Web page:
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When rank Thersites opes his mastiff jaws,
Ulyss. Troy, yet upon his basis, had been down,
Hector's sword had lack'd a master,] So, in Cymbeline :
gains, or loses, “ Your sword, or mine; or masterless leaves both—".
STEEVENS. . The specialty of rule-] The particular rights of supreme authority. Johnson. Hollow upon this plain, so many hollow factions.]
The word hollow, at the beginning of the line, injures the metre, without improving the sense, and should probably be struck out.
M. Mason. I would rather omit the word in the second instance. To stand empty, (hollow, as Shakspeare calls it,) is 'a provincial phrase applied to houses which have no tenants. These factions, however, were avowed, not hollow, or insidious. Remove the word hollow, at the beginning of the verse, and every tent in sight would become chargeable as the quondam residence of a factious chief; for the plain sense must then be there are as many hollow factions as there are tents. STEEVENS.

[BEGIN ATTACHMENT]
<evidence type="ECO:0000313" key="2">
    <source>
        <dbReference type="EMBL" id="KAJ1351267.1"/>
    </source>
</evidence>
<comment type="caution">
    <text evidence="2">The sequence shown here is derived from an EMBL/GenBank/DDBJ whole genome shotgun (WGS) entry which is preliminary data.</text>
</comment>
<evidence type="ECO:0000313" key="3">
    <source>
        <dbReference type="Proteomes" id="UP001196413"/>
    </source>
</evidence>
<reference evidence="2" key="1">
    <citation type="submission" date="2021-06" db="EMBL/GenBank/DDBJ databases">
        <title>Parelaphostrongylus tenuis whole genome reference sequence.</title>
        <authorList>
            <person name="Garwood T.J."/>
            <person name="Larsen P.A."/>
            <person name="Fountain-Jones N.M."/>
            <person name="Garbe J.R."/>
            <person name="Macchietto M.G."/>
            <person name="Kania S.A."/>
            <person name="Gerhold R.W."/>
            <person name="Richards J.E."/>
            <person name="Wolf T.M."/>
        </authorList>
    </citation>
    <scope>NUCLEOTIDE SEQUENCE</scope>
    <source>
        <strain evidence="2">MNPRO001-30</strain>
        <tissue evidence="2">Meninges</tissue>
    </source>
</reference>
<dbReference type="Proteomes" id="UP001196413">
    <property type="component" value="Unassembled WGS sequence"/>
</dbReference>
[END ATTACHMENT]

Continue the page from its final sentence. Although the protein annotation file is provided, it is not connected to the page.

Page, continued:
8 When that the general is not like the hive, ] The meaning is,-When the general is not to the army like the hive to the bees, the repository of the stock of every individual, that to which each particular resorts with whatever he has collected for the good of the whole, what honey is expected? what hope of advantage? The sense is clear, the expression is confused.
The heavens themselves, the planets, and this